The revelation that President Donald Trump congratulated Russian President Vladimir Putin on his, um, hard fought re-election has set off a firestorm of criticism -- from a Twitter scolding by Sen. John McCain on the right to reproach by foreign policy experts connected to former Vice-President Joe Biden on the left.
That a further detail about that call was leaked to the press is an outrage that must be addressed: Officials familiar with the President's call to congratulate Putin told reporters that in doing so Trump ignored briefing materials that read, in all caps, "DO NOT CONGRATULATE."
To be clear, most conservatives agree that Russia conducted a sham election and there's nothing worth congratulating. Do we congratulate boots when they crush ants? There's nothing "special or pleasant" about Putin's winning, there's no "achievement" in winning a rigged election, and there's no "pride" or "satisfaction" to feel from a predetermined outcome (these are all the reasons the dictionary give for "congratulating" someone).
But the fact is the President can call whomever he wants and should be able to do so with the expectation that his staff won't leak the contents of the call. That someone in the national security apparatus was apparently willing to leak sensitive documents and information to reporters about the President's calls to other world leaders lends credence to President Trump's theory that there is a "deep state" working to undermine him. It isn't the first time it's happened.
The President's opponents call him crazy when they hear that term - deep state -- but how can you look at a leak like this and not wonder if there is at least a kernel of truth?
Recent polling indicates more Americans are coming around to Trump's view. A Monmouth University poll reported that when the "deep state" was defined to respondents (63% said they were not familiar with the term) as "a large bipartisan majority who feel that national policy is being manipulated or directed by a "Deep State" of unelected government officials," nearly 3-in-4 said they believed it existed.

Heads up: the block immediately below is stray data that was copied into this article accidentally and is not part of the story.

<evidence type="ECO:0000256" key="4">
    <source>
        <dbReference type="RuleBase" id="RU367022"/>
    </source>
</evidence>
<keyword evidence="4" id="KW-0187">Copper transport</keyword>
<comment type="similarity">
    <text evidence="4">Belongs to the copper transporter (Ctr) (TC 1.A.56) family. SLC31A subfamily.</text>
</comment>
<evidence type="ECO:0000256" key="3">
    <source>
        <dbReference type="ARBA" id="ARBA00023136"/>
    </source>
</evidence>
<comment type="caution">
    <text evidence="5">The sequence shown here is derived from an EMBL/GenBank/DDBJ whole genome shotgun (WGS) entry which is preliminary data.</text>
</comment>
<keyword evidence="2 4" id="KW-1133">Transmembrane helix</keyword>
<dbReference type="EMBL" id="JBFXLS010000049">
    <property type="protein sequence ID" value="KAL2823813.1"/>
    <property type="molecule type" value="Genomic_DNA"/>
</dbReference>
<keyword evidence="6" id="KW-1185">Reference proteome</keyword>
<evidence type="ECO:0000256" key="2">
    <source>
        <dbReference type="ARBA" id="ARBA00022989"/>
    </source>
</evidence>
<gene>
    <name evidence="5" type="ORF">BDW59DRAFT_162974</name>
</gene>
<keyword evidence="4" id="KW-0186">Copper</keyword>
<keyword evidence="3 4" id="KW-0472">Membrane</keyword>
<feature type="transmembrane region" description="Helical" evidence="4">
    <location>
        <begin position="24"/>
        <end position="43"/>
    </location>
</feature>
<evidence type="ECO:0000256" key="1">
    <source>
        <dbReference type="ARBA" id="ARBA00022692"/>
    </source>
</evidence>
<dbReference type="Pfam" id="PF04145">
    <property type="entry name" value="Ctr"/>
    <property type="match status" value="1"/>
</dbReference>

While most Americans want to believe that all government actions and authority are vested in those we elect, there's at least some chance that Trump is right -- that unelected officials with concerns about his foreign policy choices are leaking against their commander-in-chief to embarrass him, alter his behavior, or bring about his political demise.
This would be destructive behavior no matter who is in the White House. Every President deserves to set policy and make choices based on the authority conferred by the voters during an election, and free from interference of unelected government actors within his own ranks.
For instance, when President Barack Obama congratulated Putin in 2012 for "winning" an election, there was no uproar, nor did the "deep state" leak over it -- against the commander-in-chief -- the way it is leaking against Trump today.
If you work for the government and hate Trump's choices so much that you feel the need to reveal secrets to the news media, you should resign in protest and make your concerns known as a subject matter expert. Participating in some sort of policy vigilantism undermines not just the current commander-in-chief but the overall trust Americans have in institutions.
Do Americans feel their votes are of a higher or lower value if they believe that no matter who wins, those duly elected will be undermined by, as the Monmouth pollers defined it in their poll query, "unelected government and military officials who secretly manipulate or direct national policy?" Leaking against the President in this way undermines the rule of law and the very fabric of a democratically elected government.
As to Trump's posture toward Russia, it is true his rhetoric isn't as hard-hitting on our enemy as most conservatives want. But his administration has, of late, been extremely tough on the Russians via the implementation of sanctions over election meddling and through Nikki Haley's actions condemning them in the British spy poisoning attack.
Based on these recent aggressive moves against Russia, it is clear that even if the President's words sound softer, his government is moving to stand up to egregious Russian activities.
Those in the "deep state," if that's what you want to call it, need to take stock of their own (possibly illegal) actions and ask whether they, in a misguided attempt to circumvent Trump, are doing long-term damage to the institution of the presidency and to the standing of the American president in the eyes of other world leaders.